Bivalent chromatin

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Bivalent chromatin are segments of DNA, bound to histone proteins, that have both repressing and activating epigenetic regulators in the same region. These regulators work to enhance or silence the expression of genes.[1] Since these regulators work in opposition to each other, they normally interact with chromatin at different times. However, in bivalent chromatin, both types of regulators are interacting with the same domain at the same time.[1] Bivalent chromatin domains are normally associated with promoters of transcription factor genes that are expressed at low levels.[2] Bivalent domains have also been found to play a role in developmental regulation in pluripotent embryonic stems cells, as well as gene imprinting.[1][3]

Bivalent Epigenetic Regulators[edit]

The most common antagonistic epigenetic regulators found together on bivalent chromatin domains are methylation marks on histone 3 lysine 4 (H3K4me3) and histone 3 lysine 27 (H3K27me3). [1] The H3K27me3 mark silences the gene while the H3K4me3 mark allows the gene to not be permanently silenced, and activated when needed.[1] Embryonic stem cells and imprinted genes are associated with both activating (H3K4me3) and repressive (H3K27me3) marks, as they allow a gene to be repressed until activation is needed.[1][3]

Embryonic Stem Cells and Development[edit]

Bivalent chromatin domains are found in embryonic stem (ES) cells and play an important role in cell differentiation. When keeping an ES cell in its undifferentiated state, bivalent domains of DNA are used to silence developmental genes that would activate cell differentiation, while keeping the genes poised and ready to be activated.[2] When an ES cell receives a signal to differentiate into a specified cell lineage, activation of the specific developmental genes are needed for differentiation.[2] The developmental genes needed will be activated and the other genes that are not required for that cell lineage will be repressed through their bivalent domains.[1]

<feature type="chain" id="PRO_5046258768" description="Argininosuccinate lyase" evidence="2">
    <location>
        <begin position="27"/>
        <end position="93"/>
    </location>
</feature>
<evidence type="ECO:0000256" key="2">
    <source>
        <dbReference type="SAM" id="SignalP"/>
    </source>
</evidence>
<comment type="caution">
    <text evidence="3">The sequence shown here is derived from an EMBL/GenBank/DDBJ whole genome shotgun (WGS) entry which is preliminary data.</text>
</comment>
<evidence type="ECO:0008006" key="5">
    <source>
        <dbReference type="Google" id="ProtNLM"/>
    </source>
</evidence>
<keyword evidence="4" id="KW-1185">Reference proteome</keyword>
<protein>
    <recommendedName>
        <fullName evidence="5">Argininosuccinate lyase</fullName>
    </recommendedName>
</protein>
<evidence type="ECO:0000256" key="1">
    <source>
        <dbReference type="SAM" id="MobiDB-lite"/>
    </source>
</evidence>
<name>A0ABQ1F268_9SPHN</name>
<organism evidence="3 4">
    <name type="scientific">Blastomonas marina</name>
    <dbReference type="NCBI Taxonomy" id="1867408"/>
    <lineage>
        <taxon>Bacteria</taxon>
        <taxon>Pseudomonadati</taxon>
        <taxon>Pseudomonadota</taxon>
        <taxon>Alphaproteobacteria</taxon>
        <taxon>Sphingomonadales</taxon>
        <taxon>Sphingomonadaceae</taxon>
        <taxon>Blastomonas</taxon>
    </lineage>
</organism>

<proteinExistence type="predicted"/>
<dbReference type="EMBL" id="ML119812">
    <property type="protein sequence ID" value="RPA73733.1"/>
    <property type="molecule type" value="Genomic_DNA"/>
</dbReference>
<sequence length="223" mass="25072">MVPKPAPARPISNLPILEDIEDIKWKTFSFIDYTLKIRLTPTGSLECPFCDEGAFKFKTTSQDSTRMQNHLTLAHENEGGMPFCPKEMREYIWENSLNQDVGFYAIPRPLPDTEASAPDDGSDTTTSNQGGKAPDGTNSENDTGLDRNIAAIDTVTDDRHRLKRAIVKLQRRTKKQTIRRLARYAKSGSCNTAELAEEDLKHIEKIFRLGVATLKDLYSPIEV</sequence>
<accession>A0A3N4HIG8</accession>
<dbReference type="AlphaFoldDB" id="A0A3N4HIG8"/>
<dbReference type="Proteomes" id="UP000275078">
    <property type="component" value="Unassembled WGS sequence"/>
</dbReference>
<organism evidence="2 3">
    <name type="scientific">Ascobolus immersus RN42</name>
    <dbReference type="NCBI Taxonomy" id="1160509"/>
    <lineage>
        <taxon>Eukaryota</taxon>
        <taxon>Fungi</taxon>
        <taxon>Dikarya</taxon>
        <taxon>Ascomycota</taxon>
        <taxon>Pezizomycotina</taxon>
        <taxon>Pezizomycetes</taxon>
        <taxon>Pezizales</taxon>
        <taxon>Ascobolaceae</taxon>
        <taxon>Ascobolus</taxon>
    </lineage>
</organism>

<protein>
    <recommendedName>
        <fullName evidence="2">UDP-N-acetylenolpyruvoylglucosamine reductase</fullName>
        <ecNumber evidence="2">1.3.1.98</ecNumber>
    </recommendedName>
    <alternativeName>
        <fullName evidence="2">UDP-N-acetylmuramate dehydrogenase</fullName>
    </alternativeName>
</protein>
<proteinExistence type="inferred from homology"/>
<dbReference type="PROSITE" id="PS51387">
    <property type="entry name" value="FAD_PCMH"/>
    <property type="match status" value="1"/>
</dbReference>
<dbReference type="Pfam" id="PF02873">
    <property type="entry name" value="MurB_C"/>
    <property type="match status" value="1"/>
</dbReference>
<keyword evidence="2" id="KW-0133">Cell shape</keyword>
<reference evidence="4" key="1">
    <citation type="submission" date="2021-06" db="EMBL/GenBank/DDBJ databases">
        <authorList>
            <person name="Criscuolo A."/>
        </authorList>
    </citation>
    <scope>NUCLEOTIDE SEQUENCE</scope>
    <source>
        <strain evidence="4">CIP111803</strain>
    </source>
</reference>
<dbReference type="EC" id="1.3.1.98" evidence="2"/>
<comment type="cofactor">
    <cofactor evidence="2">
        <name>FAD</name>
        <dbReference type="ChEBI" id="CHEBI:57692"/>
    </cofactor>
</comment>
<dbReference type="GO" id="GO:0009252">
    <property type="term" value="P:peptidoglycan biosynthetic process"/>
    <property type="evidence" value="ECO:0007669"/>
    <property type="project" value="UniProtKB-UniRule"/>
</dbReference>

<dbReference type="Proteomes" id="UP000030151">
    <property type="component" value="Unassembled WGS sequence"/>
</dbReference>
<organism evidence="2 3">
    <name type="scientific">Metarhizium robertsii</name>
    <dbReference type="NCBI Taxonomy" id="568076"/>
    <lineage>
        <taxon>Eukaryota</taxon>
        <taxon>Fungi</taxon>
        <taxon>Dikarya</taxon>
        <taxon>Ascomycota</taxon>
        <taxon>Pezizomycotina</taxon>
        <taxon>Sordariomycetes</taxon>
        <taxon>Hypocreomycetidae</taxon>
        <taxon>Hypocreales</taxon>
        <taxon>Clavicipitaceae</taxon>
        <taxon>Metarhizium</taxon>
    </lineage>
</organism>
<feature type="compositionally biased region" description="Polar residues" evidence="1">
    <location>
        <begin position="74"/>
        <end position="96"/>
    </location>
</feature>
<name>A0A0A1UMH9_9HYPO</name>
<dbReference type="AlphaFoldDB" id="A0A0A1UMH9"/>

H3K4me3 and H3K27me3 marks found on the bivalent domains regulate whether or not an embryonic stem cell differentiates or remains unspecified (pluripotent state). The epigenetic marks contribute to the expression of some genes, and silencing of others during pluripotency and differentiation. H3K27me3 marks repress developmental control genes and stop the cell from differentiating, to ensure that the cell maintains pluripotency.[1] Although this mark represses the lineage control genes, it does keep them ready for activation upon differentiation.[1] When the cell receives the signal to differentiate to a specific type of cell, H3K27me3 will be removed from the genes needed for differentiation, while H3K27me3 maintains repression of developmental control genes that are unnecessary for the chosen lineage.[1] Only a specific subset of regulators will be activated by H3K4me3 to give a certain cell lineage.[1] This mark activates developmental regulators upon differentiation, and makes the genes needed for differentiation more efficient.[1] Having the activating H3K4me3 mark protects genes from being silenced permanently by repelling transcription repressors and blocking repressive DNA methylation.[1]

Once the cell has differentiated to a specific type of cell only one of the marks remain associated with the chromatin.[1]


Imprinting is the process by which one parental allele is silenced while the allele from the other parent is expressed. The human GRB10 gene displays imprinted gene expression, and in mice, this imprinted Grb10 expression is enabled by the presence of bivalent chromatin.[3] The Grb10 gene in mice has a bivalent domain that uses H3K4me3 and H3K27me3 modifications as a tool to express genes from one parent while the other is silenced.[3] This allows the gene to be expressed by only one parent in a specific tissue.[3] In most somatic tissues, the Grb10 gene is expressed from the maternal allele, except in the brain where it is expressed from the paternal allele.[3] H3K4me3 and H3K27me3 marks are used on the paternal allele of the gene to keep it silenced in all tissues except the brain.[3] The same methylation marks are used on the maternal allele of the gene in brain tissue. When the genes are being expressed the H3K27me3 repressive mark is removed from the bivalent domain.


  1. ^ a b c d e f g h i j k l m n Vastenhouw, Nadine L.; Schier, Alexander F. (2012-06-01). "Bivalent histone modifications in early embryogenesis". Current Opinion in Cell Biology. 24 (3): 374–386. doi:10.1016/ ISSN 1879-0410. PMC 3372573Freely accessible. PMID 22513113. 
  2. ^ a b c Bernstein, Bradley E.; Mikkelsen, Tarjei S.; Xie, Xiaohui; Kamal, Michael; Huebert, Dana J.; Cuff, James; Fry, Ben; Meissner, Alex; Wernig, Marius (2006-04-21). "A bivalent chromatin structure marks key developmental genes in embryonic stem cells". Cell. 125 (2): 315–326. doi:10.1016/j.cell.2006.02.041. ISSN 0092-8674. PMID 16630819. 
  3. ^ a b c d e f g Sanz, Lionel A; Chamberlain, Stormy; Sabourin, Jean-Charles; Henckel, Amandine; Magnuson, Terry; Hugnot, Jean-Philippe; Feil, Robert; Arnaud, Philippe (2008-10-08). "A mono-allelic bivalent chromatin domain controls tissue-specific imprinting at Grb10". The EMBO Journal. 27 (19): 2523–2532. doi:10.1038/emboj.2008.142. ISSN 0261-4189. PMC 2567399Freely accessible. PMID 18650936.